- While nearly all mayors expect drops in their operating budgets in the next 12-18 months due to COVID-19, most mayors also believe investing in infrastructure and technology can spur an economic recovery, according to a survey from the U.S. Conference of Mayors (USCM) and Siemens USA.
- Of the 124 mayors surveyed, 69% said infrastructure is their top investment priority to create jobs and economic growth amid recovery, while 63% said they will prioritize the expansion of virtual and online city services. Meanwhile, 67% of mayors said now is the right time to invest in transit-related projects that will help with longer-term needs.
- As they ready their cities for the return of in-office workers, 97% of mayors said there will need to be investments in technology to reimagine and adapt how commercial buildings are used. Ninety-four percent of mayors also called on the federal government to provide emergency fiscal assistance to cities to mitigate budget shortfalls.
This survey continues to raise the alarm about the effects of COVID-19 on municipal budgets. It builds on an April poll from USCM and the National League of Cities (NLC), which found 88% of respondents expect to see "painful reductions" in revenue this year. In July, USCM called for $250 billion in federal funding to support flexible emergency assistance in all cities, a request that has yet to be granted.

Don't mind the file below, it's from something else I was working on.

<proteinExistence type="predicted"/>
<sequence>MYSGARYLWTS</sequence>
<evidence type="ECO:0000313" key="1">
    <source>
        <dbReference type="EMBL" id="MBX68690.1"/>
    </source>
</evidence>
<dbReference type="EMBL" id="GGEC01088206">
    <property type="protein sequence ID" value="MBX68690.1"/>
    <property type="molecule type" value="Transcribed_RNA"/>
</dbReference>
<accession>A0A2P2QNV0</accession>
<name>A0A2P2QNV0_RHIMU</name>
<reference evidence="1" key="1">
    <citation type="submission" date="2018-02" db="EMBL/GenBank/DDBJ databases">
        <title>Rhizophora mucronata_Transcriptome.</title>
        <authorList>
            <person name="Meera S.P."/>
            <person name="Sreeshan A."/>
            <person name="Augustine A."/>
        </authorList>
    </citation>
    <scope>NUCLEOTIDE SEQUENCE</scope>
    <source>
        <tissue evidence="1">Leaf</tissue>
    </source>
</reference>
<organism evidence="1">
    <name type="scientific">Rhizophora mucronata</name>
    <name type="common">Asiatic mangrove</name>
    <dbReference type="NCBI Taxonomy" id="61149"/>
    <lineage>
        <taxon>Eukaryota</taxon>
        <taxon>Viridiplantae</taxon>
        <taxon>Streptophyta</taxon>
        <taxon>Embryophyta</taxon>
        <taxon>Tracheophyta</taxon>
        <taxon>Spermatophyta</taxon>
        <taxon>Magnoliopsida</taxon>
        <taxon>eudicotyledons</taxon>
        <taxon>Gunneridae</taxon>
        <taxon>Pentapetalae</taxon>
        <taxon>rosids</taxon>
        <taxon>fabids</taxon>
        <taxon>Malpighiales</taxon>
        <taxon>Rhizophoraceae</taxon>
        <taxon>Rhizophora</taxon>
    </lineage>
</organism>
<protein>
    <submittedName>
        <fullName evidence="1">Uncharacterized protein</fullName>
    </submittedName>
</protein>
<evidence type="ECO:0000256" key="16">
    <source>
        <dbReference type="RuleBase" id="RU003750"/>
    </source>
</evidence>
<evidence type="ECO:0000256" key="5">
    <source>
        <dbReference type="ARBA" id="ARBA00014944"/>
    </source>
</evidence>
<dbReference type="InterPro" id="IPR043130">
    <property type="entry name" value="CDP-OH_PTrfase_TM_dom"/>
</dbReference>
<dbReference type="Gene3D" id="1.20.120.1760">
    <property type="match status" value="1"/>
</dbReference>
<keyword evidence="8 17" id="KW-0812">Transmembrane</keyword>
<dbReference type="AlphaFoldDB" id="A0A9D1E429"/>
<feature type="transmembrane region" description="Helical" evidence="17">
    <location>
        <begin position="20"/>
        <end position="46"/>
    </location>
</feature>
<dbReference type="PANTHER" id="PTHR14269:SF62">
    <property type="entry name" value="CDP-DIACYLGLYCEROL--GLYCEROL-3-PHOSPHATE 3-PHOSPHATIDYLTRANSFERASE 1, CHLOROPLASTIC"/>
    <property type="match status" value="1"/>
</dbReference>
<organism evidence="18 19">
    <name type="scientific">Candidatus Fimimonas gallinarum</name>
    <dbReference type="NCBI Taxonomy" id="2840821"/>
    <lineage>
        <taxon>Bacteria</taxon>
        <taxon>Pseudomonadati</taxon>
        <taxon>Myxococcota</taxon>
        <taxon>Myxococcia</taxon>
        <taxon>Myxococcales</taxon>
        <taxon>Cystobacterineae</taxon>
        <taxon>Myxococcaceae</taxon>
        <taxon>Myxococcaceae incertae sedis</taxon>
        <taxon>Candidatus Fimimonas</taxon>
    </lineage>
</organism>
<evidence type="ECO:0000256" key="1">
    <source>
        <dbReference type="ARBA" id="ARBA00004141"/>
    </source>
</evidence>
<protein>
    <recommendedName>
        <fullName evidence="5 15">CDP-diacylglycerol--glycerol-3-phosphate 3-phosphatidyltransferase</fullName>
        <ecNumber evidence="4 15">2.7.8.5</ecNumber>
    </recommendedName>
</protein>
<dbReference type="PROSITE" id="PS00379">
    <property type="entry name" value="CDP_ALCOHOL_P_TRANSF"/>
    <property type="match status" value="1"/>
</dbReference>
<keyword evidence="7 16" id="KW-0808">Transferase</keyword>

As cities look to the post-COVID future, many leaders have emphasized that investing in transportation infrastructure is one major way to not only stimulate economic growth and get people back to work, but also improve residents’ lives and rebuild what the vast majority have agreed is crumbling infrastructure.
"Rebuilding our infrastructure has been a consistent priority for mayors in cities large and small, but our need is made only more urgent by the COVID-19 pandemic," USCM president and Louisville, KY Mayor Greg Fischer said in a statement.
Interestingly, 100% of survey respondents said corporations have a role to play in helping to rebuild or revitalize cities’ economies, especially through making capital investments. With municipal budgets likely to be tight in the coming years, those involved in the survey said they expect public-private partnerships (P3s) and similar cooperation to take on even more importance. In a statement, Barbara Humpton, CEO of Siemens USA, said partnerships of all kinds "are essential to moving our country forward."
Fischer called for Congress to "appreciate the severity of the budget crisis that cities are facing" and pass legislation that provides further aid. Earlier this year, the $2 trillion Coronavirus Aid, Relief, and Economic Security (CARES) Act included $25 billion in emergency federal funding for public transportation systems, but so far no further help has been forthcoming.
Fischer urged lawmakers to make bold decisions and support their fellow government leaders. "Our potential is only limited by the ability to work together to address these great challenges," he said.